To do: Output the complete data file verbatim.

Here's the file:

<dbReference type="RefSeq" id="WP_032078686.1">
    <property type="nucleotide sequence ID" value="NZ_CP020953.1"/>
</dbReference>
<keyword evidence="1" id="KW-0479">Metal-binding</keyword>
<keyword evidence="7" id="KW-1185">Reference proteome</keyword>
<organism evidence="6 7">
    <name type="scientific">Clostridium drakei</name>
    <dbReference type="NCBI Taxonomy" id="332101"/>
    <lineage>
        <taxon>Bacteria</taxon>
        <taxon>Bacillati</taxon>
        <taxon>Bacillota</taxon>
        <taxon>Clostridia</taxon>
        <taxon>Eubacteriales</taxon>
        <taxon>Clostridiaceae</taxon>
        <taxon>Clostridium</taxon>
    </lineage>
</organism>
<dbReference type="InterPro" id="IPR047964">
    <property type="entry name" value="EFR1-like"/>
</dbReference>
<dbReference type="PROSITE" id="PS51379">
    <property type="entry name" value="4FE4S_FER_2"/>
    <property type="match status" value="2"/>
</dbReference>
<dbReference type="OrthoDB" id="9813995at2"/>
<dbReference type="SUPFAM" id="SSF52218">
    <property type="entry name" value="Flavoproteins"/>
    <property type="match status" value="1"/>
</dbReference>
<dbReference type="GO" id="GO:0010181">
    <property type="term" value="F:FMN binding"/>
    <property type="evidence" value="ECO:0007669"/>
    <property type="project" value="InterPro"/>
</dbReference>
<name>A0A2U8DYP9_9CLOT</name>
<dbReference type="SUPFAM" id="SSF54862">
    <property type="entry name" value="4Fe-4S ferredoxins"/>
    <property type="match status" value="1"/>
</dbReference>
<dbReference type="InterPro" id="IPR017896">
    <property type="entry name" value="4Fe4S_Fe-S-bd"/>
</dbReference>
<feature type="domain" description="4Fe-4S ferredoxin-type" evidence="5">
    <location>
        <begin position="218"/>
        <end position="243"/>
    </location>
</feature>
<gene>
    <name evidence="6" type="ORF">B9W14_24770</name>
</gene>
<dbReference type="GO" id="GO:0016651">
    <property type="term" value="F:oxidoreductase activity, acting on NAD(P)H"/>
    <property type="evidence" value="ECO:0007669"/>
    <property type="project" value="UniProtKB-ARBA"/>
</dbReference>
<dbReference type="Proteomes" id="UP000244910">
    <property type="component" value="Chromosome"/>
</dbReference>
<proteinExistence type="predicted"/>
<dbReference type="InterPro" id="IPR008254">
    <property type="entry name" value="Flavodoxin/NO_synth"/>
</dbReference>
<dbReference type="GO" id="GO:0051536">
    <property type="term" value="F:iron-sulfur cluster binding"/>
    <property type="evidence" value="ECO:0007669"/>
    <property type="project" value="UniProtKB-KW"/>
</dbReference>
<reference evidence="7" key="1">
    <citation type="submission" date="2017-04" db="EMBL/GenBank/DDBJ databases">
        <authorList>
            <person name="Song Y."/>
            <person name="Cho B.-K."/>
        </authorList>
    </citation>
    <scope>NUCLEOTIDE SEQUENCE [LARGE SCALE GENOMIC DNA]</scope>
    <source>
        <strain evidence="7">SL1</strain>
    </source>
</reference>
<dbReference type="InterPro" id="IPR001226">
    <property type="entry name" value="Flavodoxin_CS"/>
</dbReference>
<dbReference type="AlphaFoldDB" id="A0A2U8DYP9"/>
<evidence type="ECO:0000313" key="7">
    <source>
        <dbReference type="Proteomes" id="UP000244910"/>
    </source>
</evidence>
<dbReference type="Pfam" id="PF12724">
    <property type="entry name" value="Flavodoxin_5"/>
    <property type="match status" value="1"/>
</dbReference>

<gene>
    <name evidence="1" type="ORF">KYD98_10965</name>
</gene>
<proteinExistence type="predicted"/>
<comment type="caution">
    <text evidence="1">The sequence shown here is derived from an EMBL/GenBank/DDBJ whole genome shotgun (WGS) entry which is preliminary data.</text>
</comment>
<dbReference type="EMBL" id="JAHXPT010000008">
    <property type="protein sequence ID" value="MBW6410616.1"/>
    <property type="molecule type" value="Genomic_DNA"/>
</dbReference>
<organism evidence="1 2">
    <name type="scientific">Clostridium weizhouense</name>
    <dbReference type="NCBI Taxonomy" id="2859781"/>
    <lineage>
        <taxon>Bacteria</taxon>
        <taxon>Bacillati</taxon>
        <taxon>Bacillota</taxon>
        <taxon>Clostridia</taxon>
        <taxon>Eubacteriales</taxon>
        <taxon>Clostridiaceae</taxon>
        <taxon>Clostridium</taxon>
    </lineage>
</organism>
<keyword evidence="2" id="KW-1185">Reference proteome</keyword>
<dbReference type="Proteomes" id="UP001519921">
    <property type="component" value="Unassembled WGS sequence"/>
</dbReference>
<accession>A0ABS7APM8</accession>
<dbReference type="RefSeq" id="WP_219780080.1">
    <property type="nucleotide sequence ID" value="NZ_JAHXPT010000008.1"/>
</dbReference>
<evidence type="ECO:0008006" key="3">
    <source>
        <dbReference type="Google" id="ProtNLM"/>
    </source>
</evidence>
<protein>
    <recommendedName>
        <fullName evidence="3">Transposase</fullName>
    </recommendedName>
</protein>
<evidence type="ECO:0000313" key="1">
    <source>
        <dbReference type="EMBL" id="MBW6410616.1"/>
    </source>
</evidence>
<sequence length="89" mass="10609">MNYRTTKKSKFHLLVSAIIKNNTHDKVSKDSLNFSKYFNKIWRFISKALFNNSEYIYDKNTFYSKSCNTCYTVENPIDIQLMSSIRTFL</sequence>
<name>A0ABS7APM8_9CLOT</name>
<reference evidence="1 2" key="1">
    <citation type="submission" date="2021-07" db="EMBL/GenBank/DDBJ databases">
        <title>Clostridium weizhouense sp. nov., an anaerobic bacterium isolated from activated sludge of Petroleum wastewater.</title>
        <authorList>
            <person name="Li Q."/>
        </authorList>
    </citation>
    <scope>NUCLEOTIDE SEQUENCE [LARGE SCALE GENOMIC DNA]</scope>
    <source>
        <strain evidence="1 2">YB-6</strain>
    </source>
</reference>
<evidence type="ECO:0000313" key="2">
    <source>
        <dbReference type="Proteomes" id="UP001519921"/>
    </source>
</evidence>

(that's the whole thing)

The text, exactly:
<dbReference type="RefSeq" id="WP_032078686.1">
    <property type="nucleotide sequence ID" value="NZ_CP020953.1"/>
</dbReference>
<keyword evidence="1" id="KW-0479">Metal-binding</keyword>
<keyword evidence="7" id="KW-1185">Reference proteome</keyword>
<organism evidence="6 7">
    <name type="scientific">Clostridium drakei</name>
    <dbReference type="NCBI Taxonomy" id="332101"/>
    <lineage>
        <taxon>Bacteria</taxon>
        <taxon>Bacillati</taxon>
        <taxon>Bacillota</taxon>
        <taxon>Clostridia</taxon>
        <taxon>Eubacteriales</taxon>
        <taxon>Clostridiaceae</taxon>
        <taxon>Clostridium</taxon>
    </lineage>
</organism>
<dbReference type="InterPro" id="IPR047964">
    <property type="entry name" value="EFR1-like"/>
</dbReference>
<dbReference type="PROSITE" id="PS51379">
    <property type="entry name" value="4FE4S_FER_2"/>
    <property type="match status" value="2"/>
</dbReference>
<dbReference type="OrthoDB" id="9813995at2"/>
<dbReference type="SUPFAM" id="SSF52218">
    <property type="entry name" value="Flavoproteins"/>
    <property type="match status" value="1"/>
</dbReference>
<dbReference type="GO" id="GO:0010181">
    <property type="term" value="F:FMN binding"/>
    <property type="evidence" value="ECO:0007669"/>
    <property type="project" value="InterPro"/>
</dbReference>
<name>A0A2U8DYP9_9CLOT</name>
<dbReference type="SUPFAM" id="SSF54862">
    <property type="entry name" value="4Fe-4S ferredoxins"/>
    <property type="match status" value="1"/>
</dbReference>
<dbReference type="InterPro" id="IPR017896">
    <property type="entry name" value="4Fe4S_Fe-S-bd"/>
</dbReference>
<feature type="domain" description="4Fe-4S ferredoxin-type" evidence="5">
    <location>
        <begin position="218"/>
        <end position="243"/>
    </location>
</feature>
<gene>
    <name evidence="6" type="ORF">B9W14_24770</name>
</gene>
<dbReference type="GO" id="GO:0016651">
    <property type="term" value="F:oxidoreductase activity, acting on NAD(P)H"/>
    <property type="evidence" value="ECO:0007669"/>
    <property type="project" value="UniProtKB-ARBA"/>
</dbReference>
<dbReference type="Proteomes" id="UP000244910">
    <property type="component" value="Chromosome"/>
</dbReference>
<proteinExistence type="predicted"/>
<dbReference type="InterPro" id="IPR008254">
    <property type="entry name" value="Flavodoxin/NO_synth"/>
</dbReference>
<dbReference type="GO" id="GO:0051536">
    <property type="term" value="F:iron-sulfur cluster binding"/>
    <property type="evidence" value="ECO:0007669"/>
    <property type="project" value="UniProtKB-KW"/>
</dbReference>
<reference evidence="7" key="1">
    <citation type="submission" date="2017-04" db="EMBL/GenBank/DDBJ databases">
        <authorList>
            <person name="Song Y."/>
            <person name="Cho B.-K."/>
        </authorList>
    </citation>
    <scope>NUCLEOTIDE SEQUENCE [LARGE SCALE GENOMIC DNA]</scope>
    <source>
        <strain evidence="7">SL1</strain>
    </source>
</reference>
<dbReference type="InterPro" id="IPR001226">
    <property type="entry name" value="Flavodoxin_CS"/>
</dbReference>
<dbReference type="AlphaFoldDB" id="A0A2U8DYP9"/>
<evidence type="ECO:0000313" key="7">
    <source>
        <dbReference type="Proteomes" id="UP000244910"/>
    </source>
</evidence>
<dbReference type="Pfam" id="PF12724">
    <property type="entry name" value="Flavodoxin_5"/>
    <property type="match status" value="1"/>
</dbReference>

<gene>
    <name evidence="1" type="ORF">KYD98_10965</name>
</gene>
<proteinExistence type="predicted"/>
<comment type="caution">
    <text evidence="1">The sequence shown here is derived from an EMBL/GenBank/DDBJ whole genome shotgun (WGS) entry which is preliminary data.</text>
</comment>
<dbReference type="EMBL" id="JAHXPT010000008">
    <property type="protein sequence ID" value="MBW6410616.1"/>
    <property type="molecule type" value="Genomic_DNA"/>
</dbReference>
<organism evidence="1 2">
    <name type="scientific">Clostridium weizhouense</name>
    <dbReference type="NCBI Taxonomy" id="2859781"/>
    <lineage>
        <taxon>Bacteria</taxon>
        <taxon>Bacillati</taxon>
        <taxon>Bacillota</taxon>
        <taxon>Clostridia</taxon>
        <taxon>Eubacteriales</taxon>
        <taxon>Clostridiaceae</taxon>
        <taxon>Clostridium</taxon>
    </lineage>
</organism>
<keyword evidence="2" id="KW-1185">Reference proteome</keyword>
<dbReference type="Proteomes" id="UP001519921">
    <property type="component" value="Unassembled WGS sequence"/>
</dbReference>
<accession>A0ABS7APM8</accession>
<dbReference type="RefSeq" id="WP_219780080.1">
    <property type="nucleotide sequence ID" value="NZ_JAHXPT010000008.1"/>
</dbReference>
<evidence type="ECO:0008006" key="3">
    <source>
        <dbReference type="Google" id="ProtNLM"/>
    </source>
</evidence>
<protein>
    <recommendedName>
        <fullName evidence="3">Transposase</fullName>
    </recommendedName>
</protein>
<evidence type="ECO:0000313" key="1">
    <source>
        <dbReference type="EMBL" id="MBW6410616.1"/>
    </source>
</evidence>
<sequence length="89" mass="10609">MNYRTTKKSKFHLLVSAIIKNNTHDKVSKDSLNFSKYFNKIWRFISKALFNNSEYIYDKNTFYSKSCNTCYTVENPIDIQLMSSIRTFL</sequence>
<name>A0ABS7APM8_9CLOT</name>
<reference evidence="1 2" key="1">
    <citation type="submission" date="2021-07" db="EMBL/GenBank/DDBJ databases">
        <title>Clostridium weizhouense sp. nov., an anaerobic bacterium isolated from activated sludge of Petroleum wastewater.</title>
        <authorList>
            <person name="Li Q."/>
        </authorList>
    </citation>
    <scope>NUCLEOTIDE SEQUENCE [LARGE SCALE GENOMIC DNA]</scope>
    <source>
        <strain evidence="1 2">YB-6</strain>
    </source>
</reference>
<evidence type="ECO:0000313" key="2">
    <source>
        <dbReference type="Proteomes" id="UP001519921"/>
    </source>
</evidence>